26 Mar “BUSY” is the greatest value of our age
Scene: phone call, or text messaging, or running into somebody at a social event
Person 1: “Hey! How’s it going? / How’s your week? / How have you been? / What have you been up to?”
(Person 2 does quick inhale, or slight shake of head, or slight eye roll, or touches fingertips to forehead, or all of the above)
Person 2: “I’ve been so busy.”
Person 1: “Oh, me TOO.”
We always say that we’re busy. We have these things pressing us—deadlines, social engagements, to-do-lists, self promotion, conferences, bills & paperwork, business development, client meetings. And there’s the mundane stuff like household upkeep, feeding yourself / your family, vehicle maintenance, exercise, doctor appointments, more.
When we tell others that we’re busy, we’re trying to tell them that we have a lot of responsibilities and that we are valuable.
We feel we have to always be doing something productive. Even the leisure hours go to something useful, like a hobby or side project. We value productivity and activity.
That’s a good thing.
But I don’t like this word “busy” to describe my commitment to producing and making.
To me, the word “busy” belongs in a category with words like networking and multi-tasking. You say it like it’s a good thing, but I don’t think it means what you think it means.
“Busy work” is what teachers assigned when you were a kid to keep your head down and keep you out of trouble. “Busybody” is when you meddle in other people’s affairs. “Busy as a bee” means bumbling, flitting, doing a bit of everything.
So when I hear someone say BUSY, I think: moving quickly from one thing to the next, being caught up in an unending set of tasks, answering a lot of communications, being distracted, not having much control over your own time, being permanently in “react” mode instead of “respond” mode.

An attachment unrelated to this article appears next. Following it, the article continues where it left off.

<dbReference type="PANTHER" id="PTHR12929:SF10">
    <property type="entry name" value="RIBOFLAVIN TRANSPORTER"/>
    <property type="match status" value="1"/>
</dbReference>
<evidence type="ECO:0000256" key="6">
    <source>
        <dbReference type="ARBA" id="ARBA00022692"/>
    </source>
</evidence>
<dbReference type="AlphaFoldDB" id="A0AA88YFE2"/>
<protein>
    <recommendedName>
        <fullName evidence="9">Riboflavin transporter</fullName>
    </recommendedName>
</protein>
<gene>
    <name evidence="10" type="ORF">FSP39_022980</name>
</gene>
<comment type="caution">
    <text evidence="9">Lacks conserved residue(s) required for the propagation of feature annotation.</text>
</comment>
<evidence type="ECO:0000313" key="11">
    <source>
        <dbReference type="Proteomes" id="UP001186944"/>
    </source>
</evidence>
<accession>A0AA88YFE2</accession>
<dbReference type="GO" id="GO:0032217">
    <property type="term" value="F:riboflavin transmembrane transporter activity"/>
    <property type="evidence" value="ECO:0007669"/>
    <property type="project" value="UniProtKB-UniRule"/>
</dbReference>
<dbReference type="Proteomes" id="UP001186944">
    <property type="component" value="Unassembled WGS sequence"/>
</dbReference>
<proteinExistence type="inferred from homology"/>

It means missing out on moments of reflection between tasks, having no time for just thinking, lacking clear focus, not enjoying a sense of accomplishment at the completion of a block of work, failing to value your own time, always feeling pressed and hectic.
Claiming BUSY does not mean that your days are dedicated to valuable things.
Sometimes, I do feel exactly that: BUSY. It’s a state I want to get out of, and it’s not something I want to use to describe my time or myself. Constantly telling yourself and others that you’re inhabiting a frenetic mindspace cues your mind / body / emotions to operate as though you were, and I think that’s almost always a bad thing.
The things you say about yourself (both to yourself and to others) have a big impact on your brain and your emotions. Instead of saying that my time is constantly getting frittered away, I want to communicate that I’m fully engaged, that I’m productive, that I’ve accomplished a lot, that my days are full.
Saying “BUSY” is a habit, and it’s one I want to break.